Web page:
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+ - Maldives Denies Russian Claims That Secret Service Kidnapped A Politician's Son

Submitted by Rei
Rei (128717) writes "As was previously reported here, the Russian government has accused the US Secret Service of kidnapping the son of ultranationalist LDPR MP Valery Seleznev in the Maldives. The son, Roman Seleznev, stands accused of running one of the world's largest carding operations, with others charged in the affair having already been convicted; however, Roman had until recently been considered out of reach in Russia. Now the Maldives has struck back against these claims, insisting that they arrested him on an Interpol Red Notice and transferred him to the US, as they are legally required as an Interpol member state to do. “No outsider came here to conduct an operation,” president Abdulla Yameen stated. “No officials from another country can come here to arrest anyone. The government has the necessary documentation to prove it.”"

Comment: Re:So SSL is nothing more than an honor system? (Score 2) 102

by gweihir (#47423743) Attached to: India's National Informatics Centre Forged Google SSL Certificates

Anybody that looked into the SSL certificate system has known that for a very long time. Quite a few people used to use self-signed certificates, as as least there somebody that bothered to find out could be sure it was secure.

I think the fundamental brokeness of the SSL certificate system is because of deep naivety with regard to the trustworthiness of governments and because of active sabotage of by said governments way back. I hope at least that issue is fixed after Snowden. Governments are even more evil than any of their members and cannot be trusted for any purpose.

Comment: Re: (Score 2) 379

by Rei (#47423005) Attached to: Climate Change Skeptic Group Must Pay Damages To UVA, Michael Mann

He said ice sheet. So we're supposed to ignore what he actually said and assume he meant something completely different? Um, no.

"I am not well read in this department" - wait a minute, you can give exact cites for research papers on sea ice, but don't even have a *general* conception of what percentage of the Antarctic ice sheet is gaining versus what is losing? Something tells me you're just grabbing cites you've never even read from denier websites.

Let me help you out with ice sheet. Pretty much all of the East Antarctic ice sheet is gaining, while pretty much the only area losing is the Antarctic peninsula and surrounding areas in West Antarctica. Now, they're losing *mass* a lot faster per unit area than the east is gaining mass, but in terms of area, the overwhelming majority of Antarctica is gaining ice. Because it almost never gets above freezing there, even in a warming world.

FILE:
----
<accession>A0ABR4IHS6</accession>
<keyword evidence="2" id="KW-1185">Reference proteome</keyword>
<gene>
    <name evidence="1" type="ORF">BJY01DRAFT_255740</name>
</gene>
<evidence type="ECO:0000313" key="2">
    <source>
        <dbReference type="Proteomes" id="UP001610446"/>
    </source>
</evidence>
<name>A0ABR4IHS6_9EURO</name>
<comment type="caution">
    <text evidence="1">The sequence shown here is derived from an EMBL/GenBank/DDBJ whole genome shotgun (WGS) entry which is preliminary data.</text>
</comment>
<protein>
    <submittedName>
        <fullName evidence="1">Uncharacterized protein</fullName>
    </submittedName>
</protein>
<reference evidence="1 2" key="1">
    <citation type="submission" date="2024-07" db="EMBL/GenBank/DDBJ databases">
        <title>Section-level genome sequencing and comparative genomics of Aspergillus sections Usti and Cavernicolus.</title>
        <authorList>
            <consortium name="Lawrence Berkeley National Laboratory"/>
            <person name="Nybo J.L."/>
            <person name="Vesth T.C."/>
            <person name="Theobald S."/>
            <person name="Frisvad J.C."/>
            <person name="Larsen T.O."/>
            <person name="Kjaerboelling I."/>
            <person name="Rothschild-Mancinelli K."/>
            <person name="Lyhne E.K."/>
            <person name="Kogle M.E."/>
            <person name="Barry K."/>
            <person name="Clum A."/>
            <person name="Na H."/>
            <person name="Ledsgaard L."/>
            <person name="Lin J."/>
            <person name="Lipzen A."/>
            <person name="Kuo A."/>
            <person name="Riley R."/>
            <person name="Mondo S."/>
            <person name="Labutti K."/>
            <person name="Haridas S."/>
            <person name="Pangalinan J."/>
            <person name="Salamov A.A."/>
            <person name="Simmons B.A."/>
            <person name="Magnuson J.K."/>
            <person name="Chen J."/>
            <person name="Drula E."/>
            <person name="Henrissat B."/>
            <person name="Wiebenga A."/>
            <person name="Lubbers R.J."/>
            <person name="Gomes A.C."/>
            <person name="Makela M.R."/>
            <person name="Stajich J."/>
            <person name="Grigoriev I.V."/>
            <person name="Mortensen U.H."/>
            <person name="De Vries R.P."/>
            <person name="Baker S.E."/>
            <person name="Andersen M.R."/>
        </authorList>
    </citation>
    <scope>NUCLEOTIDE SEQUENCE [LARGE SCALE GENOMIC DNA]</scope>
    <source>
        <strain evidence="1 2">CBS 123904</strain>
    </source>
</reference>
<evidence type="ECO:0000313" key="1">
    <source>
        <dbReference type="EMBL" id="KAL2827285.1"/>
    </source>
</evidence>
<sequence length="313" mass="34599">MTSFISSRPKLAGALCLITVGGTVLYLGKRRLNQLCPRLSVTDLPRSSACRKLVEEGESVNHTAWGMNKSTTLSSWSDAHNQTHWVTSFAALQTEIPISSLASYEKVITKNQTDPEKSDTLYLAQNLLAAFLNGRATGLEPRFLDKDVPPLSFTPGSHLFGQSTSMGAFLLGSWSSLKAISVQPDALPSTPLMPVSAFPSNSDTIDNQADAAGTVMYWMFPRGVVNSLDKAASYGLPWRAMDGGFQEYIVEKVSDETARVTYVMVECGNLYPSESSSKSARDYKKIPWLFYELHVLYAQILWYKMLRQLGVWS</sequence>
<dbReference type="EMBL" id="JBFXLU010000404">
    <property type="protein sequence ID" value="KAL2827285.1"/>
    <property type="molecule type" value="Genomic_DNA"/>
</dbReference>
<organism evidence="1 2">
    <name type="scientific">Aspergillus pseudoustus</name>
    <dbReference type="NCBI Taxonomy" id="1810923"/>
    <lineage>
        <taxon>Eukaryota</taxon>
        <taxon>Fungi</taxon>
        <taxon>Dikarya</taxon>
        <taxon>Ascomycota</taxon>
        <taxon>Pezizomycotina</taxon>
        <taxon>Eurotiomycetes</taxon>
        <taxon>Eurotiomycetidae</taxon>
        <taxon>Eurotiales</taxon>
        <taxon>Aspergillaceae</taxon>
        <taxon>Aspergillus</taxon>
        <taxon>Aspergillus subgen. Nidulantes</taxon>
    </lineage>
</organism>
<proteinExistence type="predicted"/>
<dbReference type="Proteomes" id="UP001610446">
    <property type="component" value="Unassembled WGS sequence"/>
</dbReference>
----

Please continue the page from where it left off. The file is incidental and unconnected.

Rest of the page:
The 2010 paper was evaluating the failed CMIP5 predictions

If you'd actually read the paper, which you clearly haven't, you'd know that they themselves did the CMIP5 runs, it's not CMIP5 runs that had been done earlier. Do you even have a clue what CMIP5 stands for? Coupled Model Intercomparison Project Phase 5. As in, "there were four freaking phases that came before this one". CMIP5 is comprised of all of the latest models from all over the world. They didn't even start planning CMIP5 unitl September 2008. Your notion that this is some sort of review of old climate predictions just shows how terrible your understanding is of what you're talking about and how you don't actually read the papers that you cite, that you're just simply grabbing them from whatever denialist trash websites you read.

Comment: Re: (Score 1) 379

by Rei (#47422677) Attached to: Climate Change Skeptic Group Must Pay Damages To UVA, Michael Mann

First, that's a paper from 2010. How was a paper from 2010 supposed to be "predicting" anything about what scientists in the past thought?

Secondly, and more importantly, I had been responding to Archangel Michael, who was talking about the thickness of the Antarctic ice sheet, not Antarctic sea ice. So your link about pack ice is totally irrelevant.

But hey, let's switch topics totally and talk about sea ice, since you seem to want to. Here's how the IPCC sums up all papers on the modelling of antarctic sea ice, including this one: